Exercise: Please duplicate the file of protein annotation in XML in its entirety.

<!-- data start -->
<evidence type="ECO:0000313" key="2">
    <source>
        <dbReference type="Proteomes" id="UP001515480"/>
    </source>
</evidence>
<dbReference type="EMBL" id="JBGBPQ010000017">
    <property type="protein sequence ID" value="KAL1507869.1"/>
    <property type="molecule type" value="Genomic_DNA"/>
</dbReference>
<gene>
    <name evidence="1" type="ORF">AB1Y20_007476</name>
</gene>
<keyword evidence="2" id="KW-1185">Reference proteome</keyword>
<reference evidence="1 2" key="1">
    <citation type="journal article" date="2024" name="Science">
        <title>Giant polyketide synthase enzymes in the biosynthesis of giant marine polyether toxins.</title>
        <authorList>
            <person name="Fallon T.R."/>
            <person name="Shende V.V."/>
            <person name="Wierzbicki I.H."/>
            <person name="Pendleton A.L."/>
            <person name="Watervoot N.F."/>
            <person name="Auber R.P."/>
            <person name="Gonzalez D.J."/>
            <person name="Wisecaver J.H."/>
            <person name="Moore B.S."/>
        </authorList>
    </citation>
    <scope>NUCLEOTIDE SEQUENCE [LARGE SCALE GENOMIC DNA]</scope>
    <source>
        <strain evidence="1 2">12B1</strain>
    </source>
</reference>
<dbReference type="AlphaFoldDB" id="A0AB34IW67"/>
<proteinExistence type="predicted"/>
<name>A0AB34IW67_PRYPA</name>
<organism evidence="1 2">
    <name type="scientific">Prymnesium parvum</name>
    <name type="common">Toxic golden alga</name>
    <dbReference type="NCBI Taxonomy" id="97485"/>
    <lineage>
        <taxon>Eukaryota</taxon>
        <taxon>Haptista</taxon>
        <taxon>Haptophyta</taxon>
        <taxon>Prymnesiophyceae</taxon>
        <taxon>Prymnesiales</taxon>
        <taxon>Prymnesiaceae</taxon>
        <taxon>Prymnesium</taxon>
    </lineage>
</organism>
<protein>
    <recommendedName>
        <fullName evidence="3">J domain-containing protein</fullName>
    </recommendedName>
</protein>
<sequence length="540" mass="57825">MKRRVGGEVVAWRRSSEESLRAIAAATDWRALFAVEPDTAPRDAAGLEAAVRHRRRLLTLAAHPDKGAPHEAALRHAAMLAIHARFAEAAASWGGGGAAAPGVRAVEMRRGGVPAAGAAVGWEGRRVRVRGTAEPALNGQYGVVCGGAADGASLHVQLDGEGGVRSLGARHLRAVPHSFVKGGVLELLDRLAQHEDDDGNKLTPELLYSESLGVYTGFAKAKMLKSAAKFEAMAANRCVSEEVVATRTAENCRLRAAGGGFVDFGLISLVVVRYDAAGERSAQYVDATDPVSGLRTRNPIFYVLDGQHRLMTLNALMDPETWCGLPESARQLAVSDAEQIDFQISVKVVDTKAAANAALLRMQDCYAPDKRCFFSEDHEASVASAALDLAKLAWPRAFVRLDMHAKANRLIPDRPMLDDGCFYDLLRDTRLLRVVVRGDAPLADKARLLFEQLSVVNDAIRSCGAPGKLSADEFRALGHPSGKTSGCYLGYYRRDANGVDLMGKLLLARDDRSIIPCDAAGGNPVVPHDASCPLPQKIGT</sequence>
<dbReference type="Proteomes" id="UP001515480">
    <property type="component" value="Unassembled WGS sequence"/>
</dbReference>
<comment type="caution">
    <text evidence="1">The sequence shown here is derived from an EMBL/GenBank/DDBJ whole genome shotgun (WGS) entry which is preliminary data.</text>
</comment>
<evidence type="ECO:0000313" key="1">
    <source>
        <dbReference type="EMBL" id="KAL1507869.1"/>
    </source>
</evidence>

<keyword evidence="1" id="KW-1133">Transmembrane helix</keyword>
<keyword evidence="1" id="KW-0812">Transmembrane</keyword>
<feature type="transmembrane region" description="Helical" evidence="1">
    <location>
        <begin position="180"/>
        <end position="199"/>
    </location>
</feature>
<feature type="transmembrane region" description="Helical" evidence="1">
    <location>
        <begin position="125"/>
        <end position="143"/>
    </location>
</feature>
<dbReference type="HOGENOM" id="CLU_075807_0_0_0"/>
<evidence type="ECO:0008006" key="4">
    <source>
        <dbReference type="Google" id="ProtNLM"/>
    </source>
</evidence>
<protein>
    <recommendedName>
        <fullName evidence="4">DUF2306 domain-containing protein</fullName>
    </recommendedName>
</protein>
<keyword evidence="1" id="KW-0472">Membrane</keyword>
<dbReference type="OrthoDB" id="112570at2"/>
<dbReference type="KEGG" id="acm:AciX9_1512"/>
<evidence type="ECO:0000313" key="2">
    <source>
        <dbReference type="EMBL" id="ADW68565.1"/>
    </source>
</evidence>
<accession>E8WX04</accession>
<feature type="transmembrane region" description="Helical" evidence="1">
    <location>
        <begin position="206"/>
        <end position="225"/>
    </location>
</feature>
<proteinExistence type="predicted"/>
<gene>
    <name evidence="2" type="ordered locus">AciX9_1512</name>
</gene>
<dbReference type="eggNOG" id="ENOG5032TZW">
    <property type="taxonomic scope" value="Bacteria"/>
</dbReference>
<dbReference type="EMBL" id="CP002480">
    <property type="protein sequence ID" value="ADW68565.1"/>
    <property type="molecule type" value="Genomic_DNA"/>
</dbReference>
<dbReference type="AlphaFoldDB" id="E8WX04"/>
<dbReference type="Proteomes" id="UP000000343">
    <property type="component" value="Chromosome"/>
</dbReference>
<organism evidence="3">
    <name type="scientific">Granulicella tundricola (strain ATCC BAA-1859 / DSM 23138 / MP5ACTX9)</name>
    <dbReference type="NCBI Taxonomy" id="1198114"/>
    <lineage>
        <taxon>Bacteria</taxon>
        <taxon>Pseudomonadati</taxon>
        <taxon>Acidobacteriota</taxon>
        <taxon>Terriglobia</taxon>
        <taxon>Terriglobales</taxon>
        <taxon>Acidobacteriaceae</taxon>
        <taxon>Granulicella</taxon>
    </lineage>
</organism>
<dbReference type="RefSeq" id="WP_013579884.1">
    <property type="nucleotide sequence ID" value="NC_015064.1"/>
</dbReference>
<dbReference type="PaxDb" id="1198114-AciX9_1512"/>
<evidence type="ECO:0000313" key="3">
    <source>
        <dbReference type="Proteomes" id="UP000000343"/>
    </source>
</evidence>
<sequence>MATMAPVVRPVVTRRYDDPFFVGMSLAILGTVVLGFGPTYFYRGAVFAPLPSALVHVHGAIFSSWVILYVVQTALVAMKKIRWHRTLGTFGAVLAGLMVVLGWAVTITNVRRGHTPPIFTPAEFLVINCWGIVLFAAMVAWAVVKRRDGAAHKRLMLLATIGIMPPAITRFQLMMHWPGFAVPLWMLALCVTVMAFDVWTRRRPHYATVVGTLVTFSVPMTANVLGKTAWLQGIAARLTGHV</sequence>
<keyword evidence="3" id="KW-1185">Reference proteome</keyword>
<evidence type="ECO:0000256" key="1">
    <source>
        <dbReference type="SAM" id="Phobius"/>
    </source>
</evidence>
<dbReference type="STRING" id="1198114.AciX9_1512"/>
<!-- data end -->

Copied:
<evidence type="ECO:0000313" key="2">
    <source>
        <dbReference type="Proteomes" id="UP001515480"/>
    </source>
</evidence>
<dbReference type="EMBL" id="JBGBPQ010000017">
    <property type="protein sequence ID" value="KAL1507869.1"/>
    <property type="molecule type" value="Genomic_DNA"/>
</dbReference>
<gene>
    <name evidence="1" type="ORF">AB1Y20_007476</name>
</gene>
<keyword evidence="2" id="KW-1185">Reference proteome</keyword>
<reference evidence="1 2" key="1">
    <citation type="journal article" date="2024" name="Science">
        <title>Giant polyketide synthase enzymes in the biosynthesis of giant marine polyether toxins.</title>
        <authorList>
            <person name="Fallon T.R."/>
            <person name="Shende V.V."/>
            <person name="Wierzbicki I.H."/>
            <person name="Pendleton A.L."/>
            <person name="Watervoot N.F."/>
            <person name="Auber R.P."/>
            <person name="Gonzalez D.J."/>
            <person name="Wisecaver J.H."/>
            <person name="Moore B.S."/>
        </authorList>
    </citation>
    <scope>NUCLEOTIDE SEQUENCE [LARGE SCALE GENOMIC DNA]</scope>
    <source>
        <strain evidence="1 2">12B1</strain>
    </source>
</reference>
<dbReference type="AlphaFoldDB" id="A0AB34IW67"/>
<proteinExistence type="predicted"/>
<name>A0AB34IW67_PRYPA</name>
<organism evidence="1 2">
    <name type="scientific">Prymnesium parvum</name>
    <name type="common">Toxic golden alga</name>
    <dbReference type="NCBI Taxonomy" id="97485"/>
    <lineage>
        <taxon>Eukaryota</taxon>
        <taxon>Haptista</taxon>
        <taxon>Haptophyta</taxon>
        <taxon>Prymnesiophyceae</taxon>
        <taxon>Prymnesiales</taxon>
        <taxon>Prymnesiaceae</taxon>
        <taxon>Prymnesium</taxon>
    </lineage>
</organism>
<protein>
    <recommendedName>
        <fullName evidence="3">J domain-containing protein</fullName>
    </recommendedName>
</protein>
<sequence length="540" mass="57825">MKRRVGGEVVAWRRSSEESLRAIAAATDWRALFAVEPDTAPRDAAGLEAAVRHRRRLLTLAAHPDKGAPHEAALRHAAMLAIHARFAEAAASWGGGGAAAPGVRAVEMRRGGVPAAGAAVGWEGRRVRVRGTAEPALNGQYGVVCGGAADGASLHVQLDGEGGVRSLGARHLRAVPHSFVKGGVLELLDRLAQHEDDDGNKLTPELLYSESLGVYTGFAKAKMLKSAAKFEAMAANRCVSEEVVATRTAENCRLRAAGGGFVDFGLISLVVVRYDAAGERSAQYVDATDPVSGLRTRNPIFYVLDGQHRLMTLNALMDPETWCGLPESARQLAVSDAEQIDFQISVKVVDTKAAANAALLRMQDCYAPDKRCFFSEDHEASVASAALDLAKLAWPRAFVRLDMHAKANRLIPDRPMLDDGCFYDLLRDTRLLRVVVRGDAPLADKARLLFEQLSVVNDAIRSCGAPGKLSADEFRALGHPSGKTSGCYLGYYRRDANGVDLMGKLLLARDDRSIIPCDAAGGNPVVPHDASCPLPQKIGT</sequence>
<dbReference type="Proteomes" id="UP001515480">
    <property type="component" value="Unassembled WGS sequence"/>
</dbReference>
<comment type="caution">
    <text evidence="1">The sequence shown here is derived from an EMBL/GenBank/DDBJ whole genome shotgun (WGS) entry which is preliminary data.</text>
</comment>
<evidence type="ECO:0000313" key="1">
    <source>
        <dbReference type="EMBL" id="KAL1507869.1"/>
    </source>
</evidence>

<keyword evidence="1" id="KW-1133">Transmembrane helix</keyword>
<keyword evidence="1" id="KW-0812">Transmembrane</keyword>
<feature type="transmembrane region" description="Helical" evidence="1">
    <location>
        <begin position="180"/>
        <end position="199"/>
    </location>
</feature>
<feature type="transmembrane region" description="Helical" evidence="1">
    <location>
        <begin position="125"/>
        <end position="143"/>
    </location>
</feature>
<dbReference type="HOGENOM" id="CLU_075807_0_0_0"/>
<evidence type="ECO:0008006" key="4">
    <source>
        <dbReference type="Google" id="ProtNLM"/>
    </source>
</evidence>
<protein>
    <recommendedName>
        <fullName evidence="4">DUF2306 domain-containing protein</fullName>
    </recommendedName>
</protein>
<keyword evidence="1" id="KW-0472">Membrane</keyword>
<dbReference type="OrthoDB" id="112570at2"/>
<dbReference type="KEGG" id="acm:AciX9_1512"/>
<evidence type="ECO:0000313" key="2">
    <source>
        <dbReference type="EMBL" id="ADW68565.1"/>
    </source>
</evidence>
<accession>E8WX04</accession>
<feature type="transmembrane region" description="Helical" evidence="1">
    <location>
        <begin position="206"/>
        <end position="225"/>
    </location>
</feature>
<proteinExistence type="predicted"/>
<gene>
    <name evidence="2" type="ordered locus">AciX9_1512</name>
</gene>
<dbReference type="eggNOG" id="ENOG5032TZW">
    <property type="taxonomic scope" value="Bacteria"/>
</dbReference>
<dbReference type="EMBL" id="CP002480">
    <property type="protein sequence ID" value="ADW68565.1"/>
    <property type="molecule type" value="Genomic_DNA"/>
</dbReference>
<dbReference type="AlphaFoldDB" id="E8WX04"/>
<dbReference type="Proteomes" id="UP000000343">
    <property type="component" value="Chromosome"/>
</dbReference>
<organism evidence="3">
    <name type="scientific">Granulicella tundricola (strain ATCC BAA-1859 / DSM 23138 / MP5ACTX9)</name>
    <dbReference type="NCBI Taxonomy" id="1198114"/>
    <lineage>
        <taxon>Bacteria</taxon>
        <taxon>Pseudomonadati</taxon>
        <taxon>Acidobacteriota</taxon>
        <taxon>Terriglobia</taxon>
        <taxon>Terriglobales</taxon>
        <taxon>Acidobacteriaceae</taxon>
        <taxon>Granulicella</taxon>
    </lineage>
</organism>
<dbReference type="RefSeq" id="WP_013579884.1">
    <property type="nucleotide sequence ID" value="NC_015064.1"/>
</dbReference>
<dbReference type="PaxDb" id="1198114-AciX9_1512"/>
<evidence type="ECO:0000313" key="3">
    <source>
        <dbReference type="Proteomes" id="UP000000343"/>
    </source>
</evidence>
<sequence>MATMAPVVRPVVTRRYDDPFFVGMSLAILGTVVLGFGPTYFYRGAVFAPLPSALVHVHGAIFSSWVILYVVQTALVAMKKIRWHRTLGTFGAVLAGLMVVLGWAVTITNVRRGHTPPIFTPAEFLVINCWGIVLFAAMVAWAVVKRRDGAAHKRLMLLATIGIMPPAITRFQLMMHWPGFAVPLWMLALCVTVMAFDVWTRRRPHYATVVGTLVTFSVPMTANVLGKTAWLQGIAARLTGHV</sequence>
<keyword evidence="3" id="KW-1185">Reference proteome</keyword>
<evidence type="ECO:0000256" key="1">
    <source>
        <dbReference type="SAM" id="Phobius"/>
    </source>
</evidence>
<dbReference type="STRING" id="1198114.AciX9_1512"/>